All entries for May 2012
May 08, 2012
In which your humble narrator flies into a terrible rage, accuses the Rev. R. Mole of heresy and attempts to burn him at the stake.
I must confess, dear reader, that at the commencement of the Reverend’s tale, I was somewhat nonplussed.
“You must forgive me,” I said, rising clumsily from my chair (for the port had been rather good and had sent me into a near-comatose stupor) “I believe I should retire. It has been an instructive evening, and I thank you for it. Goodnight.”
“You needn’t take it like that, old chap” the Mole replied. “It is only a matter of ecclesiastical differences, nothing more.”
I suspected at this that he felt himself snubbed, and went to great pains to reassure him of his own powers of narration, and my unworthiness as a listener for such a complex tale.
“Control yourself, young man!” shrieked the Reverend, clambering up the back of a chair with his great claws. “I am a man of the cloth, I meant no harm!”
At this, I was utterly bemused, and began to wonder whether, during the course of the noble Reverend’s tale, I had in fact dropped off into slumber. I asked him if I could perhaps get him a brandy to settle his nerves.
“MURDER!” cried the Mole, “A MURDER is taking place!” and, fixing his great dark eyes upon me, his pince-nez flashing menacingly in the light from the fireplace, shouted:
“You’ll never take me alive!”
I tried to assure him that I had no intention of taking him anywhere, at which point he pulled a great knife from a sheath concealed under his trousers and waved it furiously in my face, putting me in grave danger of a nasty scratch. I felt rather injured by this show of ingratitude for my hospitality and I am sure that if he had asked for the brandy at that point I would have found some way to refuse him on principle.
Panting heavily, the Mole (who after all must have been exhausted from brandishing a knife much longer than himself) wheezed “I’ll kill us both before you burn me, villain!”
He then inexplicably strapped a small device on to his back, and began vibrating at great speed, rendering him almost invisible but for a small portion of his buttocks that was completely stationary. I showed him out, but, as he appeared to be in no condition to find his way home, I was compelled to call him a cab which I then had to carefully lift him into, receiving several deep cuts for my pains.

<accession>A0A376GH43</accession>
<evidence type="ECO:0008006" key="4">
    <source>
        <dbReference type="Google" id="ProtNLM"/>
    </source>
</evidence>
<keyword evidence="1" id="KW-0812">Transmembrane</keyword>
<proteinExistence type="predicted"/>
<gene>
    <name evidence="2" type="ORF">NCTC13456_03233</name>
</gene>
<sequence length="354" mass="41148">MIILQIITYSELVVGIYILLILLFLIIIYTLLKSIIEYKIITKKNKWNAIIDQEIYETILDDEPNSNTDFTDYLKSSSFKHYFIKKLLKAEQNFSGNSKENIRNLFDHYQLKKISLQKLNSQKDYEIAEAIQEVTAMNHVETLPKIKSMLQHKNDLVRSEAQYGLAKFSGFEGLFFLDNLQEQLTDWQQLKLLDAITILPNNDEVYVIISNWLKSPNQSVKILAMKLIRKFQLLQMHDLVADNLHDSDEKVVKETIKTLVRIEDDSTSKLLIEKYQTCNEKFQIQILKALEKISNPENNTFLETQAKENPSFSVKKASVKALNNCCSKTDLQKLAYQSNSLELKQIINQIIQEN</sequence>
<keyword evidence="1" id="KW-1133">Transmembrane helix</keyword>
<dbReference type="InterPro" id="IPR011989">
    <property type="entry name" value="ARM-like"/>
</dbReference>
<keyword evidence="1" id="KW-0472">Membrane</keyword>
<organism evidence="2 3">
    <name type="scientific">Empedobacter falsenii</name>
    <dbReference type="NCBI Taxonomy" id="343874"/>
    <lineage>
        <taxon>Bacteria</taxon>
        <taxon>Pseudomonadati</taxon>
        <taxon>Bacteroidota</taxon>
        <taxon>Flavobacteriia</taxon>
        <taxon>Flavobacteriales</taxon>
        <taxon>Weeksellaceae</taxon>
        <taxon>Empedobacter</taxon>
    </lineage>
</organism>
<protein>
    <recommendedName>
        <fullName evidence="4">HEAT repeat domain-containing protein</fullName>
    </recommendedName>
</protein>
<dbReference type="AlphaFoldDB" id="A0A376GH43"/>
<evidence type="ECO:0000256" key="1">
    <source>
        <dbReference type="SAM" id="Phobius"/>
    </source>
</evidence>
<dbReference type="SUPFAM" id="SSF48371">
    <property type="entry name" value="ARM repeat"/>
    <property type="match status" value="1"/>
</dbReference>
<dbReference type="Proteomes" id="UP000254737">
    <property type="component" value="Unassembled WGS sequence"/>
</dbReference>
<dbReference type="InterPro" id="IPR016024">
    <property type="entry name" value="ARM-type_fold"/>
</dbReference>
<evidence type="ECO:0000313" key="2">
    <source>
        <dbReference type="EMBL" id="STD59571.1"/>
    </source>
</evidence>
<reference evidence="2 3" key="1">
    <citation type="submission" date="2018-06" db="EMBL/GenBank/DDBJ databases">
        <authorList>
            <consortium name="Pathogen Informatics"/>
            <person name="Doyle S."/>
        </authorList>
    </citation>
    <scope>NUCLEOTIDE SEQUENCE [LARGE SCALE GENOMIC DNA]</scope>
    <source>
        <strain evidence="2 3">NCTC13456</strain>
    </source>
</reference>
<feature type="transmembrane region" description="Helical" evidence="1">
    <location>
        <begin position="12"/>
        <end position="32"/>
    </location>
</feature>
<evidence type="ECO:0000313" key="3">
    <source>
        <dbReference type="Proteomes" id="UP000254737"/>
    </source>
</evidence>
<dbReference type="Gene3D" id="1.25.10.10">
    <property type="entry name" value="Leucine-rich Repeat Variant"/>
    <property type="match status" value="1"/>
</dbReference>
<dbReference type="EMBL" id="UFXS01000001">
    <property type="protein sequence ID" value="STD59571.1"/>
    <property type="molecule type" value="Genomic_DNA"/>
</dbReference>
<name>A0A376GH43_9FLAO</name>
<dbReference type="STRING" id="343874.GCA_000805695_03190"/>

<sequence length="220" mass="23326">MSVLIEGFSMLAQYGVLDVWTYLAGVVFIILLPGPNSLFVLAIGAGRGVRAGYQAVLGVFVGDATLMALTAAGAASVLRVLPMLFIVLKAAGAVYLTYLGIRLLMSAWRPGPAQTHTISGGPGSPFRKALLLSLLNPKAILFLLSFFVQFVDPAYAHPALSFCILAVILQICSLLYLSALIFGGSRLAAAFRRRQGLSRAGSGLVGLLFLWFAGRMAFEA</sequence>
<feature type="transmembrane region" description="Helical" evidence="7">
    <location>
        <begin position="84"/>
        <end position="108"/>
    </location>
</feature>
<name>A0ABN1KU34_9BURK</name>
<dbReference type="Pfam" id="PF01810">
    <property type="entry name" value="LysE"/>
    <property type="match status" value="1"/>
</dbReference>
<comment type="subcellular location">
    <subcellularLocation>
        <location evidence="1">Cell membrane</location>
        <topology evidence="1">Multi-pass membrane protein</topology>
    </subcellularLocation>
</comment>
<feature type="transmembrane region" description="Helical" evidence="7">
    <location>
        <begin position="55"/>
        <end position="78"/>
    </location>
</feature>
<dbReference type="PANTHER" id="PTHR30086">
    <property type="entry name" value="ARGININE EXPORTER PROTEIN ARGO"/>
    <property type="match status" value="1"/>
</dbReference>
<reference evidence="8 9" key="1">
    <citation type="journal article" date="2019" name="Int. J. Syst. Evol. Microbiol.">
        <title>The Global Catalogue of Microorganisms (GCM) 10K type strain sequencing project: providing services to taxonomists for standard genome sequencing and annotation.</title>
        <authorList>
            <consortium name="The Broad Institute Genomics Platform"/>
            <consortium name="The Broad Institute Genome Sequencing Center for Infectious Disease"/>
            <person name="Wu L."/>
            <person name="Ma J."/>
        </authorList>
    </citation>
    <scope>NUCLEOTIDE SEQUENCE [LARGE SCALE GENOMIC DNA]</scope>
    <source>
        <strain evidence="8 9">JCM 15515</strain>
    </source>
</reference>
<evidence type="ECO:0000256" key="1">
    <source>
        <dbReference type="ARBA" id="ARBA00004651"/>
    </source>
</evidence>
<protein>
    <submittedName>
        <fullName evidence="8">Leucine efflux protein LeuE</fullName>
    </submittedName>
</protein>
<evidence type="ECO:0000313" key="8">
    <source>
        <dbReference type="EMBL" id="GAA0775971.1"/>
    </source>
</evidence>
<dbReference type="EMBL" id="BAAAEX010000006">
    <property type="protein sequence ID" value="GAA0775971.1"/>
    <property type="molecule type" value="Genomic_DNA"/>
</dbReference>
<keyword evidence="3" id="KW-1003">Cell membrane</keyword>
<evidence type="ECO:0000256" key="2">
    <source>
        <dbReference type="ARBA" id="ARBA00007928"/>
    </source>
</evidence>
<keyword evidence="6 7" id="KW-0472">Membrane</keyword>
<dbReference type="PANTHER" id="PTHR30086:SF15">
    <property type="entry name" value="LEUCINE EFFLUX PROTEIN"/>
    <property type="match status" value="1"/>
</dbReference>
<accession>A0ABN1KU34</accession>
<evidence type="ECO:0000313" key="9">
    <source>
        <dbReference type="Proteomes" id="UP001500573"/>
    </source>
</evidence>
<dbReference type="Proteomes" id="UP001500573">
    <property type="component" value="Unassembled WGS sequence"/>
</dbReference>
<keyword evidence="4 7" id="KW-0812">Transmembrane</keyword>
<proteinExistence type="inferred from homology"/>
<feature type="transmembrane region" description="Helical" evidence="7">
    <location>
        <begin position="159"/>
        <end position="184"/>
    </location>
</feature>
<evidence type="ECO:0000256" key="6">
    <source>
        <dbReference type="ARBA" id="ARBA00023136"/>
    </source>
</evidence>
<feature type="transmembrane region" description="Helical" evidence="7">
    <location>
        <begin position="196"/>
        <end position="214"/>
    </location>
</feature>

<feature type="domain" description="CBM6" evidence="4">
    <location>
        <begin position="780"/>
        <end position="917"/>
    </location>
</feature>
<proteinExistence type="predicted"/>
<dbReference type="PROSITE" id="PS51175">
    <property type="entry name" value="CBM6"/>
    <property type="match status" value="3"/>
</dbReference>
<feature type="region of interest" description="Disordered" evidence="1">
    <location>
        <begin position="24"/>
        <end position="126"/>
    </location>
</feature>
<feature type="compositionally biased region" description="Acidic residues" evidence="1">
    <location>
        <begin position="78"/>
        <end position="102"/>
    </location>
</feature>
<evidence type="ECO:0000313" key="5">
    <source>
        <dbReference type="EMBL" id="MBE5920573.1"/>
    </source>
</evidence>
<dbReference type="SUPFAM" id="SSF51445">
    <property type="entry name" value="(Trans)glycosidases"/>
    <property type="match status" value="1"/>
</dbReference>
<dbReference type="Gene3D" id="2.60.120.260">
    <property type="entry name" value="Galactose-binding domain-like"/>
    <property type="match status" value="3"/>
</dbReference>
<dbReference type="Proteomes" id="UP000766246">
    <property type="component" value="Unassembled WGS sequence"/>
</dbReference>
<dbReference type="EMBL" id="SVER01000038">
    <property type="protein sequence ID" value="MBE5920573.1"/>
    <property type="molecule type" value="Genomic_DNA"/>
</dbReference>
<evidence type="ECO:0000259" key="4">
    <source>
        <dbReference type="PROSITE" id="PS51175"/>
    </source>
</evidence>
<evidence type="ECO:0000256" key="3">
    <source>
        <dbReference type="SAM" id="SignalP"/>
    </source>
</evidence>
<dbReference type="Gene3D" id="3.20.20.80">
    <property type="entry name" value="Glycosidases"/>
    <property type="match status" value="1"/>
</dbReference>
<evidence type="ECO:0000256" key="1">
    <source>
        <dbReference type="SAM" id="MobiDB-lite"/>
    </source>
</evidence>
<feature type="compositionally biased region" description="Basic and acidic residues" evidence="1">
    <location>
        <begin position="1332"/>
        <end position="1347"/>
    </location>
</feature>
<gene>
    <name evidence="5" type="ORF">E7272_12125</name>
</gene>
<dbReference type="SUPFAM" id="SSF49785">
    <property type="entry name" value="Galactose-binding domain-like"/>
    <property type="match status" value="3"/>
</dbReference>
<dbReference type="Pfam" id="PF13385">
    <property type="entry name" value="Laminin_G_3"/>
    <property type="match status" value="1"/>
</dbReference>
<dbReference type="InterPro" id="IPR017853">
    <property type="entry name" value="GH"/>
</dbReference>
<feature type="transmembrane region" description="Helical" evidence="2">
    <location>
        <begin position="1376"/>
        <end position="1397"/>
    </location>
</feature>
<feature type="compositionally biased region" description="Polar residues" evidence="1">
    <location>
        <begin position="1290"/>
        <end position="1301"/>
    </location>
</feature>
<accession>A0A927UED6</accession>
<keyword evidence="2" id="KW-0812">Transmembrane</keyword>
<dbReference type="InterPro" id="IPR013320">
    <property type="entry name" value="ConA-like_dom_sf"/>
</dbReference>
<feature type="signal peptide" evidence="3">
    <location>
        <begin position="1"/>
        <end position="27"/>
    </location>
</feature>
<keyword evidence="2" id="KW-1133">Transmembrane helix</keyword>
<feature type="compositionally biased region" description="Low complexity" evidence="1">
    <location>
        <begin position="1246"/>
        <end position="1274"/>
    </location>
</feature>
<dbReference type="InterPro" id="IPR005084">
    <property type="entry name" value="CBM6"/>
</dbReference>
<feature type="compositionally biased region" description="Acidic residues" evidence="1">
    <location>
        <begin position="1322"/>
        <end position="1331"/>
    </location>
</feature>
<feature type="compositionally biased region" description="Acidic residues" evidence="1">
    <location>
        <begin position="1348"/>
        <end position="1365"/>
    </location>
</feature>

It was with a sensation of great relief that I watched the cab drive away, but my questions remained: who were these small Gods? And were they such blackguards as the Reverend had suggested? Perhaps that was the reason for his mysterious frenzy. I retired to my study in deep thought.
In which the Rev. R. Mole breaks the fourth wall entirely and starts taking questions from the audience
In which the Rev. R. Mole tells his story without interruption
“The Shrew God and the Vole God met each other unexpectedly in a wooded hollow.
“Greetings, Brother Shrew!’ called the Vole God,
“What brings you here, away from your dutiful foraging in undergrowths, your ritual consumption of the beetles of the wayside, your miraculous appearance before the eyes of small humans, surprising them with the infinite variety of beings?”
“I have been called here, Brother,” replied the God of Shrews. “The God of Foxes has, with great dignity and grace, humbly begged my attendance at a banquet in my honour.
But what of you, Brother Vole? What brings you here, away from the fallow land of your kindred, from furrows among the blessed grass, from the happy duty of startling lady gardeners on neglected plots?”
“It is strange,” said the Vole God, “for I too have been called here by the God of Foxes, and to a banquet in my honour.”
There was a pause.
“I cannot but wonder,” mused the Shrew, “what business is it that disturbs the God of Foxes, such that he forgets the arrival of two most honoured guests?”
The Vole considered. “Perhaps he is caught up in the rituals of his kind? In gruff barking at the twilight hour, in scenting the district of his burrow, in feasting on the hapless creatures of…the…forest?
“Oh balls.” said the Shrew.
At that point, on the same day as he appeared to them last year, as he had each year for thousands of years before, the God of Foxes arrived and ate them both.”
“You mean to say--” I interjected, curiously.
“Shut up!” replied the Reverend. “You are ruining your chapter titles. I have not finished.”
In which The Rev. R. Mole finishes.
“…At that point, on the same day as he appeared to them last year, and on many thousands of years before, the God of Foxes arrived and ate them both.
It so happened that Buddha and Jesus Christ were walking together past that very same glade.
“How silly!” laughed Christ, wiping small beads of blood away from his be-thorned brow.
“To think that every year, these poor and muddled Gods, of no importance but to the meagre vermin of the field, are tricked into enacting the bloodied rituals of their race.”
“Ye-es,” replied Buddha, sweating profusely in the close air. “Forgive me, for I have not much sense of time, having forsaken the mortal calendar in my quest for enlightenment, but what day is this?”